History Of A Climate Con
Al Gore had a revelation: Energy taxes would be a loser for Obama
How’s this for an irony? As state attorneys general gin up a fake securities-fraud case against oil companies over climate change, starting with Exxon Mobil Corp., the Securities and Exchange Commission has launched a real securities-fraud investigation of the nation’s biggest solar power company.
SunEdison ’s sin: allegedly exaggerating its amount of cash on hand to resist an impending bankruptcy.
A little history is in order to appreciate the cynical nadir of climate politics in the U.S. You wouldn’t know it from media coverage, but the closest the U.S. Congress came to passing a serious (if still ineffectual) cap-and-trade program was during the George W. Bush administration in early 2007. Then, within days of Barack Obama’s election in 2008, Al Gore announced a revelation: the “climate crisis” no longer required such unpleasant, de facto energy taxes. The problem could be solved with painless handouts to green entrepreneurs.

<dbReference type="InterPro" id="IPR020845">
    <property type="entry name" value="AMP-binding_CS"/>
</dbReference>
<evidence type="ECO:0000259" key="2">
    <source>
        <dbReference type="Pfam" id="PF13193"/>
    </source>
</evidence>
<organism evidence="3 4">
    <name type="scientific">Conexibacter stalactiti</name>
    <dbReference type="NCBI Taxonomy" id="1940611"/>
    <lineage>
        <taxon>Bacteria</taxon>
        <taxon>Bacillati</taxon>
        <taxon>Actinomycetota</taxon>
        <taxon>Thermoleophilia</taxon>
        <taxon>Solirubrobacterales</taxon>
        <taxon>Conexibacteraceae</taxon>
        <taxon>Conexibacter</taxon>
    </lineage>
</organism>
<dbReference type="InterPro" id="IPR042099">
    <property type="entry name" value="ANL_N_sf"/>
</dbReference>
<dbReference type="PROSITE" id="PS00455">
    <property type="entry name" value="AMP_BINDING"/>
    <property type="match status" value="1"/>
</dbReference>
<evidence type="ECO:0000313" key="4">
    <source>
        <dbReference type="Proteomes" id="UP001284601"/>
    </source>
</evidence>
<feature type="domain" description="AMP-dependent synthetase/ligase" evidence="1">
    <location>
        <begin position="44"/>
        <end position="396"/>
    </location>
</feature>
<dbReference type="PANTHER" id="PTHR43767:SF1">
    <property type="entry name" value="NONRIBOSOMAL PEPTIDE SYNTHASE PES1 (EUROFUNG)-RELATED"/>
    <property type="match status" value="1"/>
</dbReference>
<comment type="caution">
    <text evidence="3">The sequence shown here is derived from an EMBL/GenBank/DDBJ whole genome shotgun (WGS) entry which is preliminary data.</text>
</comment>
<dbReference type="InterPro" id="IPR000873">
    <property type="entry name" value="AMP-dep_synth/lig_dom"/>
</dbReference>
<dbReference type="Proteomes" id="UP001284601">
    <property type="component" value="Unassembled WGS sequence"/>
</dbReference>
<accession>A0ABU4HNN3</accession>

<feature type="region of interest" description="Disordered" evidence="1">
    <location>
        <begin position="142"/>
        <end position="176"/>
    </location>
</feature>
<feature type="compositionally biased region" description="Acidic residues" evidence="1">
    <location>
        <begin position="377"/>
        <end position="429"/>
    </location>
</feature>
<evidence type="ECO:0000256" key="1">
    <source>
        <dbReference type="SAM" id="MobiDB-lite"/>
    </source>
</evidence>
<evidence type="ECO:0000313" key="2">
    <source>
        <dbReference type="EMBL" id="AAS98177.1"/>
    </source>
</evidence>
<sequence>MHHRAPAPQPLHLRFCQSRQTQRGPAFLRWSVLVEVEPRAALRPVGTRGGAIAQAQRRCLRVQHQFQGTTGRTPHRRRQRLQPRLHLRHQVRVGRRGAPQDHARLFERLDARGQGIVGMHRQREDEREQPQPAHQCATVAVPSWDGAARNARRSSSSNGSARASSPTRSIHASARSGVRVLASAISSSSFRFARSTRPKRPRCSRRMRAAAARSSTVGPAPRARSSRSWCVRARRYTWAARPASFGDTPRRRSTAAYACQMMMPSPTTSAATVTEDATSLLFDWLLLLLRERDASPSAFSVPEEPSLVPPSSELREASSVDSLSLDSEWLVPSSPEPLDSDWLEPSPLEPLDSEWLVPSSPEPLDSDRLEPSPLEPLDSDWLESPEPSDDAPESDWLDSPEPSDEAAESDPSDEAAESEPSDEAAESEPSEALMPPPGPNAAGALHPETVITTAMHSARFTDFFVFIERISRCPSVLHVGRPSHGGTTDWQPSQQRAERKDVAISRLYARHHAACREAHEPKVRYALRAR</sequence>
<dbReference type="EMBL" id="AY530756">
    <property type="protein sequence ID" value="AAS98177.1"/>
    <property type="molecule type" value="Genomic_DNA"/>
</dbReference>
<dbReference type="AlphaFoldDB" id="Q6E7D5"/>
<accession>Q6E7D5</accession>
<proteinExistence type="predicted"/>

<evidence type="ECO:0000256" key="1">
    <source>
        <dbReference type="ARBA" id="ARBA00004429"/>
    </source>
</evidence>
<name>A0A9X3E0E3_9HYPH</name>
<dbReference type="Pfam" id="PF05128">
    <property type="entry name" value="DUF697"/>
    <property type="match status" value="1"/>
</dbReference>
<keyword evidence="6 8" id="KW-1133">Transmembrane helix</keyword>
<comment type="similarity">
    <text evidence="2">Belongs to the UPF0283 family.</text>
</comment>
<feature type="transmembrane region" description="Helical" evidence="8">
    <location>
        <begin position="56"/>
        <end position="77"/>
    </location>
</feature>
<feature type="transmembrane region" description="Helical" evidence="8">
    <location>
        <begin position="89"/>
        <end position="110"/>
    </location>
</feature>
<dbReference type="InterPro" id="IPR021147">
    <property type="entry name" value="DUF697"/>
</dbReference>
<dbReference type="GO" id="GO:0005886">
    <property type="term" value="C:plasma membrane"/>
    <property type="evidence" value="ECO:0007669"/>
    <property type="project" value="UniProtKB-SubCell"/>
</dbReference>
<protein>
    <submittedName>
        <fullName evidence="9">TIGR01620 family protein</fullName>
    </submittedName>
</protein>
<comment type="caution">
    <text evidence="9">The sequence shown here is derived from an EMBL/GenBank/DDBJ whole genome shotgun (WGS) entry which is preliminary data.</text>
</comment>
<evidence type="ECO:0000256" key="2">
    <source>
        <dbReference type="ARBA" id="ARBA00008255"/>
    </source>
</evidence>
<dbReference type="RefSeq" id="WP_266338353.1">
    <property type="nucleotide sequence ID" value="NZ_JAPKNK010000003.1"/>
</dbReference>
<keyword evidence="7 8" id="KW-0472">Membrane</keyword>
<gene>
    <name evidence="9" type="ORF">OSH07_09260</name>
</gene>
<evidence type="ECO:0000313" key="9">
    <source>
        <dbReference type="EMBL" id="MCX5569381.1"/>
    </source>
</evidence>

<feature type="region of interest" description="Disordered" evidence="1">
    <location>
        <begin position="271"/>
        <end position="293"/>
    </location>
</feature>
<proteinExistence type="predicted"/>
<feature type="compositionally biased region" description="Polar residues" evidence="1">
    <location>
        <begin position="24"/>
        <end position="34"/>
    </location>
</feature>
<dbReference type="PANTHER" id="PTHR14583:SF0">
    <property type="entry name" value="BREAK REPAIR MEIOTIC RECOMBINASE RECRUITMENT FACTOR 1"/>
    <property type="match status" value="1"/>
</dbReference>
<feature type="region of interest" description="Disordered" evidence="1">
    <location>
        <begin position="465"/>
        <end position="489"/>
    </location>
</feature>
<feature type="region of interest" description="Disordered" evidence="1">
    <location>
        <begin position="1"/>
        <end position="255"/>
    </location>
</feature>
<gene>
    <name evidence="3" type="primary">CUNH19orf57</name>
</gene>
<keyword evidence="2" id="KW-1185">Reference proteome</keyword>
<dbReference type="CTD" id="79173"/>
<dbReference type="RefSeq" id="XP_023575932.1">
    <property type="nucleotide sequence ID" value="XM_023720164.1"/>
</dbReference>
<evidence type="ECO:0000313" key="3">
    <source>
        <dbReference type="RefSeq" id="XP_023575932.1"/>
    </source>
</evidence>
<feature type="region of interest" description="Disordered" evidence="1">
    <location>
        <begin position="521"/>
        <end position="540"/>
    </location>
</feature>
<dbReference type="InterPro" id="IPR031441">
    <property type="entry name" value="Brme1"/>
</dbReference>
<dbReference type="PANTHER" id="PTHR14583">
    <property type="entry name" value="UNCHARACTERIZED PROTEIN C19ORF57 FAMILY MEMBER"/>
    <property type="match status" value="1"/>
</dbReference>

Hooray! Everybody loves a handout. The activist duo Michael Shellenberger and Ted Nordhaus noted that the shift in Mr. Gore’s thinking was “highly significant.” “He knows that cap-and-trade, and most any new regulation, would raise energy prices—a political nonstarter during a recession.”
A proposed oil tax swiftly disappeared from the Obama transition website. With control of all three branches of government in hand, the imminent climate threat to humanity suddenly appeared not so urgent after all—passing a “signature” health-care law did.
Democrats, it turned out, were in favor of climate root canal only when Republicans were in charge.
OK, this is old hat, but what should be striking is how thoroughly the climate lobby has played along. Its main function today has become stringing up apostates as a distraction from Democratic unwillingness to propose policies costly enough that they would actually influence the rate of increase of atmospheric greenhouse gases.